(Reuters) – Australia expects no changes to the timeline for its COVID-19 vaccine rollout plans, Health Minister Greg Hunt said, after Britain approved Pfizer Inc’s vaccine on Wednesday, the first country to do so.
Britain said it would start inoculating high-risk people from early next week with the vaccine, developed by Pfizer and German partner BioNTech SE.
“Our advice remains that the timeline for a decision on approval is expected by the end of January 2021, and our planning is for first vaccine delivery in March 2021,” Hunt said in a statement issued late Wednesday.
Pfizer’s is one of the four COVID-19 vaccines the Australian government has agreed to buy for a total projected supply of nearly 135 million doses. It has already committed to buy vaccines from Novavax, AstraZeneca and CSL Ltd should trials prove successful.
Australia has largely contained the community transmission of the virus but New South Wales (NSW), its largest state, on Thursday reported a new case for the first time in nearly a month after a hotel quarantine worker tested positive.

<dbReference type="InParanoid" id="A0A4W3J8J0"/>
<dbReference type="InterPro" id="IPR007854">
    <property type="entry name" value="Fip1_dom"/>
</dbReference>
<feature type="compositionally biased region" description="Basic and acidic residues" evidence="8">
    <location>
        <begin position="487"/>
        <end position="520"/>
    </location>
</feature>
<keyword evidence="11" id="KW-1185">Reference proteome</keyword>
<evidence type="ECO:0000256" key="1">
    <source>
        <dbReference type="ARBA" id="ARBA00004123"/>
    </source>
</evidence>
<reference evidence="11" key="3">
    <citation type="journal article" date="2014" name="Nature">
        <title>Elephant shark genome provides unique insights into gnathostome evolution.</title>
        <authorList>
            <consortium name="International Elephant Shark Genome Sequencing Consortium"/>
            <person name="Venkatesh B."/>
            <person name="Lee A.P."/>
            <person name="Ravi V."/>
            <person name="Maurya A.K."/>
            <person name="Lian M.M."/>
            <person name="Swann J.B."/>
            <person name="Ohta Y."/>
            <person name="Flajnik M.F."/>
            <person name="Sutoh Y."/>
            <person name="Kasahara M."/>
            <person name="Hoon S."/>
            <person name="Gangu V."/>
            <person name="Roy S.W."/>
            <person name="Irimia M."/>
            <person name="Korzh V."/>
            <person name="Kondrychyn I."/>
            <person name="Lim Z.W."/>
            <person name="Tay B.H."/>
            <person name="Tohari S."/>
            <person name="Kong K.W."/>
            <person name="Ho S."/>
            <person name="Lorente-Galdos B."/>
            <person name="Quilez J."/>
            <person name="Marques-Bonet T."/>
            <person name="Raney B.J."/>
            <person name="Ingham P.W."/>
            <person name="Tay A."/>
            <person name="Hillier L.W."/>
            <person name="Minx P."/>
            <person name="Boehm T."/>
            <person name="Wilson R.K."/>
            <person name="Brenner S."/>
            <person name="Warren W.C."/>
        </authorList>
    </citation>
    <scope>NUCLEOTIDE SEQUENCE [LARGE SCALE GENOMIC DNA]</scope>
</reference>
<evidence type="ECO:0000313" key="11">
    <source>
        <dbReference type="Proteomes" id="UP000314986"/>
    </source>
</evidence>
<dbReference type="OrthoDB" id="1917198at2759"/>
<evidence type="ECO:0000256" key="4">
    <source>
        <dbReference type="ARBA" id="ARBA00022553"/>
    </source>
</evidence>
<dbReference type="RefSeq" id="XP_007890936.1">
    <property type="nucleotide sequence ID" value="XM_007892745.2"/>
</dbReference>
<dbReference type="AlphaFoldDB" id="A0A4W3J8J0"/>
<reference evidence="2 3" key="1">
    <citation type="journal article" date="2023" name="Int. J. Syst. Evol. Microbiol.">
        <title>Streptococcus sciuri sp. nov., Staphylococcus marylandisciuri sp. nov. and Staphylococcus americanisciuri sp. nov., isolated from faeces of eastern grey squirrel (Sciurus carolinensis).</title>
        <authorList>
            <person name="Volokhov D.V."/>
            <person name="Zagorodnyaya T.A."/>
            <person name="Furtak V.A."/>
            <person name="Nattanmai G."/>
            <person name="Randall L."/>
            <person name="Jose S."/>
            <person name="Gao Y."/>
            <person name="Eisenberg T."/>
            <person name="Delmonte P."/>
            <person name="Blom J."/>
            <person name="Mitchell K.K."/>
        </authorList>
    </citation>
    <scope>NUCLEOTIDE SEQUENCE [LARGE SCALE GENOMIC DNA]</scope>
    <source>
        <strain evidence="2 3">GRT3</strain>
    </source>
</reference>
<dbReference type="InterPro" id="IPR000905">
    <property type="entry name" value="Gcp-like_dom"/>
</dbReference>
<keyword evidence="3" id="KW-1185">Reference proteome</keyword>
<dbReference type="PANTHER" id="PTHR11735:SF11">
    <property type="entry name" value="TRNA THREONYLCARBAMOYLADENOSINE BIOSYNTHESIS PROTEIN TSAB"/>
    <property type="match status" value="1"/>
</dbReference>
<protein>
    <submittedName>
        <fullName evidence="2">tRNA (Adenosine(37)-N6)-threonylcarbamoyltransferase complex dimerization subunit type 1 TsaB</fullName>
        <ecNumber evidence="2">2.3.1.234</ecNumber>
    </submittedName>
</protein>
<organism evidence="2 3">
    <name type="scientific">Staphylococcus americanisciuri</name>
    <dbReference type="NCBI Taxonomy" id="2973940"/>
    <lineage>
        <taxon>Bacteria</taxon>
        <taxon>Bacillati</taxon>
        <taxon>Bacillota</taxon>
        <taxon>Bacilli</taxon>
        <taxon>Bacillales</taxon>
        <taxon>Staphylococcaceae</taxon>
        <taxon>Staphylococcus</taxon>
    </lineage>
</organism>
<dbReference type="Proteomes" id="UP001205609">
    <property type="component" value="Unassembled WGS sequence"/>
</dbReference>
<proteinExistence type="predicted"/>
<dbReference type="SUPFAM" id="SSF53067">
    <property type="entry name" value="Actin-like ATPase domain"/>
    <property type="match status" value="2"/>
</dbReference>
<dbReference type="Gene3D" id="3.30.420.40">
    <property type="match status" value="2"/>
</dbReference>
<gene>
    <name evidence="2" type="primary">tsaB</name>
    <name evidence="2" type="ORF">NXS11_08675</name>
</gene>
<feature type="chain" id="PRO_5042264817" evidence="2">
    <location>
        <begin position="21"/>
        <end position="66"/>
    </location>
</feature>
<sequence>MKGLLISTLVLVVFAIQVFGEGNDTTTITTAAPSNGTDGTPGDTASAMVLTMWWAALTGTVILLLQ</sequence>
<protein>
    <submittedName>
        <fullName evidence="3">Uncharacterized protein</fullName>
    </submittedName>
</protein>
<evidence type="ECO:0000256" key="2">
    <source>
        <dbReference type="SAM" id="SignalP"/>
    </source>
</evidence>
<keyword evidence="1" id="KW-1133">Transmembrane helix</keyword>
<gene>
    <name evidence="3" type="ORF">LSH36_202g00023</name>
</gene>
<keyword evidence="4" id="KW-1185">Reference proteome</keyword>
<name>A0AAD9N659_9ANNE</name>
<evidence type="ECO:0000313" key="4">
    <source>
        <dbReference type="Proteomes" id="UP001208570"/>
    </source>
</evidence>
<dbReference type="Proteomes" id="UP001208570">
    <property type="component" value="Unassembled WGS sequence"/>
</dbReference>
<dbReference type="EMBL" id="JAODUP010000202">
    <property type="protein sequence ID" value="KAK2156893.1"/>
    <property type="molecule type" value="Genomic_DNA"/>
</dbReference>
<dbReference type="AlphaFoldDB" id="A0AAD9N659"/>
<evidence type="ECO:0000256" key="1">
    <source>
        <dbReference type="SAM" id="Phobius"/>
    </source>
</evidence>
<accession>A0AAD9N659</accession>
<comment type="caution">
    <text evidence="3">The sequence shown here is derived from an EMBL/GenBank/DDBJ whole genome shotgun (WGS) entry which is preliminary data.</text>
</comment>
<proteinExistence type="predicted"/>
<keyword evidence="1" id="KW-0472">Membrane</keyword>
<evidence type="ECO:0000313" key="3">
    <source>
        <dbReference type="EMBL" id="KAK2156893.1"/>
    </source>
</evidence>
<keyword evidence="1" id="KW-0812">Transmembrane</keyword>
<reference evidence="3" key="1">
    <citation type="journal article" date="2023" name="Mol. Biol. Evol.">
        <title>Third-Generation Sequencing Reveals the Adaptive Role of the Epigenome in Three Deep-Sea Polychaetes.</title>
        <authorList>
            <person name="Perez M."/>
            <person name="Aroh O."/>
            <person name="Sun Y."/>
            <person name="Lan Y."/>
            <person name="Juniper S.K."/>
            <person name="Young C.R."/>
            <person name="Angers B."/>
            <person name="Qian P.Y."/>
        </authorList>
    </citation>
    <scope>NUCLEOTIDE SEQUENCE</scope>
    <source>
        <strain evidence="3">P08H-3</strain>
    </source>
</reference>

Five family members of the worker were tested overnight and all returned a negative result for the virus, NSW Health Minister Brad Hazzard told broadcaster Seven News.
The report of the new case comes a day after NSW eased a raft of restrictions at weddings, bars and dancing venues marking the biggest lifting of curbs since March when lockdowns were enforced to slow the spread of COVID-19.
Australia has reported nearly 28,000 cases of COVID-19 and 908 deaths since the pandemic began but estimates there are fewer than 100 active cases remaining, mostly returned travelers from overseas in hotel quarantine.